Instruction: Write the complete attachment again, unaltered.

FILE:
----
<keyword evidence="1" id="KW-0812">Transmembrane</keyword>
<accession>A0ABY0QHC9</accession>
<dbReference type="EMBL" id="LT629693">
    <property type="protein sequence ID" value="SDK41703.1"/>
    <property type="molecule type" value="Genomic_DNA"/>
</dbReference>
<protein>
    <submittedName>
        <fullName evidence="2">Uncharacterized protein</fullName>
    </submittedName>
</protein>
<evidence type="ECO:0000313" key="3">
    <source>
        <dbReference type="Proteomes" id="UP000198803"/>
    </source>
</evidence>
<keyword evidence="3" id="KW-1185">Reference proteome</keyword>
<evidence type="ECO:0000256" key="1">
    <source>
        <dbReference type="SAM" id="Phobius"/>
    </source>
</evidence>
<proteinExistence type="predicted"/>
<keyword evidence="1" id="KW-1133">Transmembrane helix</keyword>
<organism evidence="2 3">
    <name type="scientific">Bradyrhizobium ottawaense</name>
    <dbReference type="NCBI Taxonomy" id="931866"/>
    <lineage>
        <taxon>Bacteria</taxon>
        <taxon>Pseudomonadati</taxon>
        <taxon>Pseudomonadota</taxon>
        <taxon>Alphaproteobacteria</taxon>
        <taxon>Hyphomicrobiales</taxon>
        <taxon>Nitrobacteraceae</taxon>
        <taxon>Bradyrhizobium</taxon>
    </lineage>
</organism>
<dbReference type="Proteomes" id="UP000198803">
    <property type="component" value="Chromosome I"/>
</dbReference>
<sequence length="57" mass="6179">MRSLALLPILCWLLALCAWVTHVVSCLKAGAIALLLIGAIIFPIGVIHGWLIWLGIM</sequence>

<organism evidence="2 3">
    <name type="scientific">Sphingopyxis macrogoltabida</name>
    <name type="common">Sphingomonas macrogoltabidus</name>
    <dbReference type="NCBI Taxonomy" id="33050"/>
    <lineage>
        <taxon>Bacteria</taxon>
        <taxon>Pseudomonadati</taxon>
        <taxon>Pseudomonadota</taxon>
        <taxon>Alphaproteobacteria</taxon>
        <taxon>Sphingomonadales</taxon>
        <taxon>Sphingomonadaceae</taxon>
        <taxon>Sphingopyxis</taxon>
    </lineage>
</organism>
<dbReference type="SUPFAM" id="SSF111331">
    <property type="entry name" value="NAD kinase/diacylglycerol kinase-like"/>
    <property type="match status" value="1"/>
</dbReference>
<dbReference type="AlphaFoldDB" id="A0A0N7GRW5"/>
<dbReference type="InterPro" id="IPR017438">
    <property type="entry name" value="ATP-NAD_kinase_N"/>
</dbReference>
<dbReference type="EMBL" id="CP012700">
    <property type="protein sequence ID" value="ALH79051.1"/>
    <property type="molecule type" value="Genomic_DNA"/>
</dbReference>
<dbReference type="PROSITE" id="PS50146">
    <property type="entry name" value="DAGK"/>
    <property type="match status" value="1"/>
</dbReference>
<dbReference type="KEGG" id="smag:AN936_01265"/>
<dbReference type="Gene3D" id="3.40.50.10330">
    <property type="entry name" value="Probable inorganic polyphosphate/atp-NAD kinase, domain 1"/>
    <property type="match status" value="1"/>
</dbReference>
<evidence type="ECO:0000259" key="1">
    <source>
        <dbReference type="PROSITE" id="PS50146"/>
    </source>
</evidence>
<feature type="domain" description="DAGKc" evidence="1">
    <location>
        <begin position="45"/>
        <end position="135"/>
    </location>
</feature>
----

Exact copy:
<keyword evidence="1" id="KW-0812">Transmembrane</keyword>
<accession>A0ABY0QHC9</accession>
<dbReference type="EMBL" id="LT629693">
    <property type="protein sequence ID" value="SDK41703.1"/>
    <property type="molecule type" value="Genomic_DNA"/>
</dbReference>
<protein>
    <submittedName>
        <fullName evidence="2">Uncharacterized protein</fullName>
    </submittedName>
</protein>
<evidence type="ECO:0000313" key="3">
    <source>
        <dbReference type="Proteomes" id="UP000198803"/>
    </source>
</evidence>
<keyword evidence="3" id="KW-1185">Reference proteome</keyword>
<evidence type="ECO:0000256" key="1">
    <source>
        <dbReference type="SAM" id="Phobius"/>
    </source>
</evidence>
<proteinExistence type="predicted"/>
<keyword evidence="1" id="KW-1133">Transmembrane helix</keyword>
<organism evidence="2 3">
    <name type="scientific">Bradyrhizobium ottawaense</name>
    <dbReference type="NCBI Taxonomy" id="931866"/>
    <lineage>
        <taxon>Bacteria</taxon>
        <taxon>Pseudomonadati</taxon>
        <taxon>Pseudomonadota</taxon>
        <taxon>Alphaproteobacteria</taxon>
        <taxon>Hyphomicrobiales</taxon>
        <taxon>Nitrobacteraceae</taxon>
        <taxon>Bradyrhizobium</taxon>
    </lineage>
</organism>
<dbReference type="Proteomes" id="UP000198803">
    <property type="component" value="Chromosome I"/>
</dbReference>
<sequence length="57" mass="6179">MRSLALLPILCWLLALCAWVTHVVSCLKAGAIALLLIGAIIFPIGVIHGWLIWLGIM</sequence>

<organism evidence="2 3">
    <name type="scientific">Sphingopyxis macrogoltabida</name>
    <name type="common">Sphingomonas macrogoltabidus</name>
    <dbReference type="NCBI Taxonomy" id="33050"/>
    <lineage>
        <taxon>Bacteria</taxon>
        <taxon>Pseudomonadati</taxon>
        <taxon>Pseudomonadota</taxon>
        <taxon>Alphaproteobacteria</taxon>
        <taxon>Sphingomonadales</taxon>
        <taxon>Sphingomonadaceae</taxon>
        <taxon>Sphingopyxis</taxon>
    </lineage>
</organism>
<dbReference type="SUPFAM" id="SSF111331">
    <property type="entry name" value="NAD kinase/diacylglycerol kinase-like"/>
    <property type="match status" value="1"/>
</dbReference>
<dbReference type="AlphaFoldDB" id="A0A0N7GRW5"/>
<dbReference type="InterPro" id="IPR017438">
    <property type="entry name" value="ATP-NAD_kinase_N"/>
</dbReference>
<dbReference type="EMBL" id="CP012700">
    <property type="protein sequence ID" value="ALH79051.1"/>
    <property type="molecule type" value="Genomic_DNA"/>
</dbReference>
<dbReference type="PROSITE" id="PS50146">
    <property type="entry name" value="DAGK"/>
    <property type="match status" value="1"/>
</dbReference>
<dbReference type="KEGG" id="smag:AN936_01265"/>
<dbReference type="Gene3D" id="3.40.50.10330">
    <property type="entry name" value="Probable inorganic polyphosphate/atp-NAD kinase, domain 1"/>
    <property type="match status" value="1"/>
</dbReference>
<evidence type="ECO:0000259" key="1">
    <source>
        <dbReference type="PROSITE" id="PS50146"/>
    </source>
</evidence>
<feature type="domain" description="DAGKc" evidence="1">
    <location>
        <begin position="45"/>
        <end position="135"/>
    </location>
</feature>